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The periods you are experiencing are completely normal, and indicate that you are not pregnant. Let me provide some more information for you:

1. When you are taking the pill, you don't actually have a menstrual period. The bleeding you experience is actually "withdrawal bleeding" from the "withdrawal" of hormones during the hormone-free week-of-pills (often called "sugar pills").
2. The pill is 99% effective at preventing pregnancy, when taken consistently and correctly. If you miss a few pills, and most women do, the 99% effectiveness rate decreases. The best way to not worry about pregnancy is to take a pill every day, and if you forget, use a back-up method (condom) when you have sex for the next 7 days. If you forget the pill often, there are other birth control options for women where you don't have to remember a pill every day! We can help guide you through these options, if you are interested.
3. Women's menstrual periods, as well as withdrawal bleeding, will change over time. These changes can be bleeding that is longer or shorter in duration, it can be pink, red or brown (the darker the color, the longer the blood has been "around" and the bright red blood has been exposed to the air...making it darker. That's all it means! Pink blood may be diluted with other vaginal secretions). Other changes can include bleeding accompanied by cramping, headaches, back aches, irritability, bloating...or no PMS symptoms. Bleeding can occur a few days late, or a few days early; rarely are women exactly like "clockwork" with their bleeding days beginning each cycle on the exact same day, as our bodies respond to environmental changes, too (stress, recent illness, etc.)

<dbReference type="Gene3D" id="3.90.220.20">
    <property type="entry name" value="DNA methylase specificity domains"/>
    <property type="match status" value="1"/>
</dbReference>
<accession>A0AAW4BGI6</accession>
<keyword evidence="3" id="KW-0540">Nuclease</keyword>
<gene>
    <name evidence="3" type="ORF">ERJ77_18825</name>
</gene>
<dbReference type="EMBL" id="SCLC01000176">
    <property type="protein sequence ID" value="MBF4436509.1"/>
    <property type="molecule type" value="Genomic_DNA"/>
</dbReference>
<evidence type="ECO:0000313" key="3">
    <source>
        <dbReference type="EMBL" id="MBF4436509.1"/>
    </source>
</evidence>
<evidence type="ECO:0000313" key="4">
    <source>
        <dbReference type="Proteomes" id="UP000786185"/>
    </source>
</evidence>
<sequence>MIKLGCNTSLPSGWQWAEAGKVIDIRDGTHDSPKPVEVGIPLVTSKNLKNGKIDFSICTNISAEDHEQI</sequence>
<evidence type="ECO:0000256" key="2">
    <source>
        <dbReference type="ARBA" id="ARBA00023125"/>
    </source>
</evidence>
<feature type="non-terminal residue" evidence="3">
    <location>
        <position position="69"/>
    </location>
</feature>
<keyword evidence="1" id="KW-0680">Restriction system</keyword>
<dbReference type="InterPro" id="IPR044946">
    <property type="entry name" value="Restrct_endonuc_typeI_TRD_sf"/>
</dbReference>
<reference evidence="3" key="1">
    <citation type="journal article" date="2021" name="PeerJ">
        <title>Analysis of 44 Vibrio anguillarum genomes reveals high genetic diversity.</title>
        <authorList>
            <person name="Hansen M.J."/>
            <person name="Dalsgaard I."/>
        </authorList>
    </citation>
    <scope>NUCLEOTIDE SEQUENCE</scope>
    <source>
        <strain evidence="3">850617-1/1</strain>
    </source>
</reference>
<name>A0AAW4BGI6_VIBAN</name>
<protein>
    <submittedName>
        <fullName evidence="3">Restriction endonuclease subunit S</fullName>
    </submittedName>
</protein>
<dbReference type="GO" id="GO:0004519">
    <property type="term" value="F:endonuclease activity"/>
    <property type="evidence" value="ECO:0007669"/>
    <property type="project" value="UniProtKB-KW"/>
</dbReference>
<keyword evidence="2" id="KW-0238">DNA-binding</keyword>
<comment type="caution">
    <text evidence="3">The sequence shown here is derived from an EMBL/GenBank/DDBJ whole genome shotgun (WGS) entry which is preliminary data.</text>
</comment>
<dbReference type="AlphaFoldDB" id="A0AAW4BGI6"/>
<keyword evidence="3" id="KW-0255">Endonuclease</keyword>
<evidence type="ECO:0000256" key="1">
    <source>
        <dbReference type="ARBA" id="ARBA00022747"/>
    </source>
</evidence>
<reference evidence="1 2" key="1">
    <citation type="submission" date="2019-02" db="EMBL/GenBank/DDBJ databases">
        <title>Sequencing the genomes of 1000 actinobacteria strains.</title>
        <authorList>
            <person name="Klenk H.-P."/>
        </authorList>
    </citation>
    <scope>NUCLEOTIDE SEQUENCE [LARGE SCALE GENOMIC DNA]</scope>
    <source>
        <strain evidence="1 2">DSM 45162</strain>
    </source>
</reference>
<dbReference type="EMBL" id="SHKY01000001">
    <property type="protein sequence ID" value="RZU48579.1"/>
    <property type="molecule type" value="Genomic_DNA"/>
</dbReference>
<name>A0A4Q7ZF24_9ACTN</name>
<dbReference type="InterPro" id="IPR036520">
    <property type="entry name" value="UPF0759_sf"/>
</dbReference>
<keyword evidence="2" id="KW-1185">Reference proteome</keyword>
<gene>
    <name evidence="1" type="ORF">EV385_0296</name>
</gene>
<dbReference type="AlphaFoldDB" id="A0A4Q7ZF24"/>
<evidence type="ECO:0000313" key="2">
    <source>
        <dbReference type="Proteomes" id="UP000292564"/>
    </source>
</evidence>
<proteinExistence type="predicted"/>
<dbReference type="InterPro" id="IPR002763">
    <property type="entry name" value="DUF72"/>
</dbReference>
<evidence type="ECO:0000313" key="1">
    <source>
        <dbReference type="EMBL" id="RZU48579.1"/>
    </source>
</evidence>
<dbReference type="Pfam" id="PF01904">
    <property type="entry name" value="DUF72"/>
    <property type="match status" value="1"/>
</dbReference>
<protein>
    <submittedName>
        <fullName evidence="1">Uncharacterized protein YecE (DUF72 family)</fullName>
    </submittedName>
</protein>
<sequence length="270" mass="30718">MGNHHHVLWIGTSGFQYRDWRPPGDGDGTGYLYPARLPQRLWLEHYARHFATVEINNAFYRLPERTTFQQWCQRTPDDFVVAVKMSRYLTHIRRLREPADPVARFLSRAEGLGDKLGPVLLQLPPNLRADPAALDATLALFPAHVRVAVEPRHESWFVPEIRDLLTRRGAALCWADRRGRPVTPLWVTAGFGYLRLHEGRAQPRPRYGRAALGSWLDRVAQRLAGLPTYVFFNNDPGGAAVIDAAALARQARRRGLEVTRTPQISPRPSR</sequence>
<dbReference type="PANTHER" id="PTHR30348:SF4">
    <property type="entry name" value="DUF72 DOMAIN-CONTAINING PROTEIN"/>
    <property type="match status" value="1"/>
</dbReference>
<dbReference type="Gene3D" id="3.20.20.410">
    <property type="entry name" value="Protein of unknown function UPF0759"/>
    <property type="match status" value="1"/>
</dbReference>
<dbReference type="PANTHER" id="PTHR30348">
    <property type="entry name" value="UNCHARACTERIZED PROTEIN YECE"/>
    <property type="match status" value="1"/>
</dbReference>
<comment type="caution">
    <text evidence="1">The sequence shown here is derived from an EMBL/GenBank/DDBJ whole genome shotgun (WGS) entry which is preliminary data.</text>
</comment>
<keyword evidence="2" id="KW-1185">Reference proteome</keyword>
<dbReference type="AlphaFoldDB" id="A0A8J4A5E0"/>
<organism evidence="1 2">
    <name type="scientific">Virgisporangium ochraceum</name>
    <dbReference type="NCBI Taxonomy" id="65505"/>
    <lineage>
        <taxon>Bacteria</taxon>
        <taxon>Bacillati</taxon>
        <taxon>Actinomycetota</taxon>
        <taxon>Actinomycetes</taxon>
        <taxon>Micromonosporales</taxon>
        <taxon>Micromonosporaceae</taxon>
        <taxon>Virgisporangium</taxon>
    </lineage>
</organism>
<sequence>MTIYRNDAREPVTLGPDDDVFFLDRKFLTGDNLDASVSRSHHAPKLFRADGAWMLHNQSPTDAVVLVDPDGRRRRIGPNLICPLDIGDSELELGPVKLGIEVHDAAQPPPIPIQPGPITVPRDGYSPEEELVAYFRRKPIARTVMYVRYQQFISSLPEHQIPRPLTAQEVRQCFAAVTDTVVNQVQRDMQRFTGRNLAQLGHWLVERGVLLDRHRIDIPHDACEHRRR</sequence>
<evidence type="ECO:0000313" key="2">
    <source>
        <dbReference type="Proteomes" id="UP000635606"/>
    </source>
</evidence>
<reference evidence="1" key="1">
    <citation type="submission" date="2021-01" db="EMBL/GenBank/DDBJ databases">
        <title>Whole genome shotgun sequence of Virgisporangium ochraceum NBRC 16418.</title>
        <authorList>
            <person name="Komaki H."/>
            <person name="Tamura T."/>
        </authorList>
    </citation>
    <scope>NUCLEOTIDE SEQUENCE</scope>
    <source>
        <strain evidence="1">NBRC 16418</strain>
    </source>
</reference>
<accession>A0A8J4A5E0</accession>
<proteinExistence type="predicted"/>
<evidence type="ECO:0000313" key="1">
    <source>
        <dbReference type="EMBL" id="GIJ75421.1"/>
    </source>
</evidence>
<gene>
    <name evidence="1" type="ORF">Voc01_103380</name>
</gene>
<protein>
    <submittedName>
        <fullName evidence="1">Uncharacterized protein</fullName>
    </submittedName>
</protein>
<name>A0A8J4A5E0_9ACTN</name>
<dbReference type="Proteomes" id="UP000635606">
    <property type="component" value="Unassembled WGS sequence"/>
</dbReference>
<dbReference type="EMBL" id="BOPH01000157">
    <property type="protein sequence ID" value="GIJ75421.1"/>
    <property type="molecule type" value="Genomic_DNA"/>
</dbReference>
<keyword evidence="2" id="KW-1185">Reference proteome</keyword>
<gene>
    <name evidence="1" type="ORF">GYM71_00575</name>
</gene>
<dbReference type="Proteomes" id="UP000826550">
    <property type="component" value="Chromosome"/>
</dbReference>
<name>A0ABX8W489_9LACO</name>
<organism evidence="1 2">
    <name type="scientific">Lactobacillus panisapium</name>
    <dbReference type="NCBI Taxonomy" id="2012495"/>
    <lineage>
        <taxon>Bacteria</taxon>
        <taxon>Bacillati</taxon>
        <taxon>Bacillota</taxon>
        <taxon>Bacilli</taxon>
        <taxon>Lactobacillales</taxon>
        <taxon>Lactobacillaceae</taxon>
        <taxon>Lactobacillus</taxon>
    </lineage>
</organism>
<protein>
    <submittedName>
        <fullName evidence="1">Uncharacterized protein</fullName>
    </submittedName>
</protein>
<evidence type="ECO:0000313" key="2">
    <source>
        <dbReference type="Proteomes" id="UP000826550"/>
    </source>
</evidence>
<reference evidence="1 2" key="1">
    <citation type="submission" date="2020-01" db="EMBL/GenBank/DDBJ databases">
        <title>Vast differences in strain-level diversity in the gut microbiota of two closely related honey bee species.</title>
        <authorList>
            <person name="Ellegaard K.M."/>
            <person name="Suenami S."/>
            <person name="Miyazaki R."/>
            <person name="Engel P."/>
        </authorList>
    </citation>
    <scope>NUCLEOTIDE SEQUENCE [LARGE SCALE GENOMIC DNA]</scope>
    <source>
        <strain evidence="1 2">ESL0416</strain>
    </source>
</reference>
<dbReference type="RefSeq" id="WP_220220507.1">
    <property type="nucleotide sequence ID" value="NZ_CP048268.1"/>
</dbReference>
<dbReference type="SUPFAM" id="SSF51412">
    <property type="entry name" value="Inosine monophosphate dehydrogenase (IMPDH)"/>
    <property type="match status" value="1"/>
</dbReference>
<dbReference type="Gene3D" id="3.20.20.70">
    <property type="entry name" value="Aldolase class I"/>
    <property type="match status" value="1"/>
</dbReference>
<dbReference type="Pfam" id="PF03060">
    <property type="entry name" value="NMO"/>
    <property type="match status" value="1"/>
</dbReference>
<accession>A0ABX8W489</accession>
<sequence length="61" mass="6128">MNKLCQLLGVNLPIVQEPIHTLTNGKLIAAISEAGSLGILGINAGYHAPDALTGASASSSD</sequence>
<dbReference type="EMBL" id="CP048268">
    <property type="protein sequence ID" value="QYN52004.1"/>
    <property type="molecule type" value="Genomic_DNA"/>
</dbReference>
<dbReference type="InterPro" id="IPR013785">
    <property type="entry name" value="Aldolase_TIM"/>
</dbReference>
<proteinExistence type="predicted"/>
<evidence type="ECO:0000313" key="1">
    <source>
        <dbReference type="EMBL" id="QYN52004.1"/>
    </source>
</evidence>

4. Bleeding means no pregnancy; it is the absence of bleeding that could mean a pregnancy. Women can not have a menstrual period and be pregnant, although they can experience other types of bleeding (in which case, they would need to see a doctor).

Also, when you forget to take a pill, it can alter the timing of your withdrawal bleeding slightly; however, your bleeding days may change on their own.

The time to call a doctor regarding your period is actually the opposite of what you are worried about...a period (or withdrawal bleeding) that lasts LONGER than typical 7 days, a period that is ABSENT, or a period that is extremely PAINFUL.

Hope this helps!

January 3, 2010 - 7:30am


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